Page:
Rightie Linkage
Michael Blowhard writes: Dear Blowhards -- * Daniel McCarthy doesn't think the neocons are going away anytime soon. * Ultra-rightie Lew Rockwell considers John McCain, and bemoans what has become of the right. * "Environmentalism is the quintessential conservative cause," argues Roger Scruton. * Jim Kalb teases out the difference between the cool cat and the gentleman. (Link thanks to visitor William.) * Inflation is back again, of course. But is it always such a bad thing? The Independent Institute's Robert Higgs points out that even activist government-lover J.M. Keynes considered inflation to be a disaster. Nice passage from Keynes: By a continuing process of inflation, governments can confiscate, secretly and unobserved, an important part of the wealth of their citizens. By this method they not only confiscate, but they confiscate arbitrarily; and, while the process impoverishes many, it actually enriches some. * Rick Darby riffles through some of California's daffier government agencies. Which reminds me: What I really want to hear from candidates is a list of things they'll refuse to do, of laws and regulations that they'll toss or fix, and of government agencies and functions that they'll close down. I'm soooo tired of dynamic and exciting new government initiatives ... Don't the words "already" and "overextended" mean anything to these people? * Dennis Mangan does a good job with the Absolut vodka ad that handed the western U.S. over to Mexico. * Simon Heffer celebrates Enoch Powell. * Steve Sailer tries to puzzle out the economics of polygamy. * Rod Dreher wonders when it's OK for a crunchy-localism fan to go to Starbucks. Best, Michael... posted by Michael at April 24, 2008 | perma-link | (11) comments

Wednesday, April 23, 2008

DVD Journal: "Come Early Morning"
Michael Blowhard writes: Dear Blowhards -- Come Early Morning. This small drama -- written and directed by the actress Joey Lauren Adams -- is a soulful, understated sweetheart. Set near Little Rock, it stars Ashley Judd as a contractor with issues. Her dad is beyond-uncommunicative; her mom’s in a bum marriage; and she herself is caught in a spiral of drinking recklessly and bedding whomever. The film has a lot going for it: tons of small-town/small-city Southern atmosphere; a first-class cast doing sensitive work; feelings and emotions — some of them harsher than contempo viewers are probably comfortable with — swirling this way and that; and Ashley Judd at her real-girl best. Fondly and patiently, it delivers heaps of what movies these days seem so often to have given up on: respectful and sympathetic observations of and insights into how real people really live. Extra bonus points for the way Adams and her cinematographer Tim Orr portray the flesh of the women characters, with all the little bumps, nicks, scars, and bruises alongside the smoothness, the translucency, and the curves. Why does female flesh bruise so easily? A vital question the film leaves unanswered: How does Ashley's character -- a woman in her mid-30s who smokes, drinks, eats any old thing, and takes no care of herself whatsoever -- still manage to have the nicest figure in town? But maybe that’s part of why we love the movies. "Come Early Morning" is a film for everyone who recalls early Jonathan Demme movies with pleasure. (Me, I really-really, triple-love "Citizens Band," which isn't available on DVD, and "Melvin and Howard," which is.) Fast-Forwarding Score: Not at all. Semi-related: I gloated over the time I met Ashley Judd. Here's an interview with Joey Lauren Adams and Ashley Judd. Here's a video interview with the two women. Best, Michael... posted by Michael at April 23, 2008 | perma-link | (10) comments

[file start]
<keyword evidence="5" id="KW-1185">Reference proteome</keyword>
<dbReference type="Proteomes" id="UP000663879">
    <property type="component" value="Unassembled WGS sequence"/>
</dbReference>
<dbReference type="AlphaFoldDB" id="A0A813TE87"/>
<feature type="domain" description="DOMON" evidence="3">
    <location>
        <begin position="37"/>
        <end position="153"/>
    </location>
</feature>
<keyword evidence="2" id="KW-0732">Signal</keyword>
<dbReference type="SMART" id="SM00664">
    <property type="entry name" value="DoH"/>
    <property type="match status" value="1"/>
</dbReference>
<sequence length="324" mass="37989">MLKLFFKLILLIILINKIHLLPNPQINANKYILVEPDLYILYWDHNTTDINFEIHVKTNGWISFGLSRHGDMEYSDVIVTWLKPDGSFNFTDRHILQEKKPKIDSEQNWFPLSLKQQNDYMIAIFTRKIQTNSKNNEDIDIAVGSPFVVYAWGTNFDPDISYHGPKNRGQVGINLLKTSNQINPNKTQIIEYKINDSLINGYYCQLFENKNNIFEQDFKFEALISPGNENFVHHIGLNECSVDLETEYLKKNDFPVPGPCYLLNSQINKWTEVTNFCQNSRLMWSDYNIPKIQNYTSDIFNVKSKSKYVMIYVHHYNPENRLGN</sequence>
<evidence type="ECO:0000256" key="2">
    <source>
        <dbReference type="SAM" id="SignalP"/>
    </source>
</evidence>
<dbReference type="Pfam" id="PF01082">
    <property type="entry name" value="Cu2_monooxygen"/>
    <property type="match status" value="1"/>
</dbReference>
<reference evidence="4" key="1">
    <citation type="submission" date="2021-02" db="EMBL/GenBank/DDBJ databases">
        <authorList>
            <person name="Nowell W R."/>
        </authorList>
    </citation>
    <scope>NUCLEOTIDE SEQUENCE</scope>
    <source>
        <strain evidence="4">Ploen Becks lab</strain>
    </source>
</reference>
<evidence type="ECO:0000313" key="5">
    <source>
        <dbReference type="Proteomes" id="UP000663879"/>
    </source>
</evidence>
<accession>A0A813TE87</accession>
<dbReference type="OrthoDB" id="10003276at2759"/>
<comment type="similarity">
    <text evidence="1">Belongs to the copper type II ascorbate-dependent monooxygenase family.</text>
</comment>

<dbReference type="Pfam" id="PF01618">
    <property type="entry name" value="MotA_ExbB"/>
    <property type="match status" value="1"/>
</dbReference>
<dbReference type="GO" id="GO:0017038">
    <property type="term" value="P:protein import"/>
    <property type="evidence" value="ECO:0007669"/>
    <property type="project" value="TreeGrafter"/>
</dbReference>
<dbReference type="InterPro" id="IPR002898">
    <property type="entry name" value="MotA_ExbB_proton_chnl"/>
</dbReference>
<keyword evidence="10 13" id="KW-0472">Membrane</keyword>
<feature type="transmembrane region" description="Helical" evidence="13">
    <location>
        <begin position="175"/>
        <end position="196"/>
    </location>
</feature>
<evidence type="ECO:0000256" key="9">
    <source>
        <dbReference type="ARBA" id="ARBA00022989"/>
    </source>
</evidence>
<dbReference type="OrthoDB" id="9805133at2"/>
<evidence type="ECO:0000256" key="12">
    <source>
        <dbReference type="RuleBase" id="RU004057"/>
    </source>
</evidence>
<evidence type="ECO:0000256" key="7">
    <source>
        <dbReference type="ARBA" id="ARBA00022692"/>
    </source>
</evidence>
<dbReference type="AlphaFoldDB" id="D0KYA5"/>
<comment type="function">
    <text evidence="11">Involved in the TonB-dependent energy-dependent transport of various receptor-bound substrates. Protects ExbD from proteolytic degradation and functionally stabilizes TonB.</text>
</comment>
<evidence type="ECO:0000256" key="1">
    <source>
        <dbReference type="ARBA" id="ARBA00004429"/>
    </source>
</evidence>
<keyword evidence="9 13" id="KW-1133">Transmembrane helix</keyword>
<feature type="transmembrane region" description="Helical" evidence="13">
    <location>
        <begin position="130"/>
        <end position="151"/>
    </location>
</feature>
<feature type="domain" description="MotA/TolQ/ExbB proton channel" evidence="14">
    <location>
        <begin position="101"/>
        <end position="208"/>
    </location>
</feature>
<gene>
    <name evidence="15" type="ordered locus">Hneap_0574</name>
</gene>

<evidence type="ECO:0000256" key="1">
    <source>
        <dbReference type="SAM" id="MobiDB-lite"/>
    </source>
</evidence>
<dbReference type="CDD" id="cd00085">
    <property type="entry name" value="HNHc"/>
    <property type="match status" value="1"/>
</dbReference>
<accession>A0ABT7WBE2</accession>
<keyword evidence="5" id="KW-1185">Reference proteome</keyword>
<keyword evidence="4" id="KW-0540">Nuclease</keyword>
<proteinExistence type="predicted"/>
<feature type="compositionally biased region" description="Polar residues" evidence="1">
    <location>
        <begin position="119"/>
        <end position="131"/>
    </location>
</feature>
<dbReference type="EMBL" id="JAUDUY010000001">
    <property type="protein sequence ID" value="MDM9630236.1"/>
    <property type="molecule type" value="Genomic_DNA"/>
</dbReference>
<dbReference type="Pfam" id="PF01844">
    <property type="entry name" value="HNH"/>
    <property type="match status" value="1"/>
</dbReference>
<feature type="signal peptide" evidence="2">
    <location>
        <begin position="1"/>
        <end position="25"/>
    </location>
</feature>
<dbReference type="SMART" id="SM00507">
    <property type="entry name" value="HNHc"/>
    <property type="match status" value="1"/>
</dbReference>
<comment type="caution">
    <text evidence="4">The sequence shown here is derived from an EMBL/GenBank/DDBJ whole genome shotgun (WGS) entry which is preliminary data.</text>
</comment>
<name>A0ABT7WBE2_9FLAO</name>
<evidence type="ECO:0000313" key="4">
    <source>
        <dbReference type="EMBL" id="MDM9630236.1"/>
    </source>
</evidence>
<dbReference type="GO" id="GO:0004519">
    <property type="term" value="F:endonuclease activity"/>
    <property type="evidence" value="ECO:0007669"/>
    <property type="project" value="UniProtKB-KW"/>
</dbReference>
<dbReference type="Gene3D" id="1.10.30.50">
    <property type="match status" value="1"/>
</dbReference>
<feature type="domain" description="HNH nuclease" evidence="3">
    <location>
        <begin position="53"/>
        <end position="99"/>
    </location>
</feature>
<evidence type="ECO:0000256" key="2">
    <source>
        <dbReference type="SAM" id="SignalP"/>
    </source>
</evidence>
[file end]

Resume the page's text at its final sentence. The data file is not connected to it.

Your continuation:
Colleen Recommends
Michael Blowhard writes: Dear Blowhards -- A few finds from the ever-spirited and flukily-talented Communicatrix: * A yummy bustier made entirely of pine nuts. * Danny Miller pens an ode to the 1950s-era "Mike Wallace Interview" show. "I’m here to say that Wallace’s show was far more incisive, authentic, and hard-hitting than anything on the air today," Danny writes. * A good question -- and some excellent suggestions. Best, Michael... posted by Michael at April 23, 2008 | perma-link | (2) comments

Tuesday, April 22, 2008

Eternal Recurrence, American Style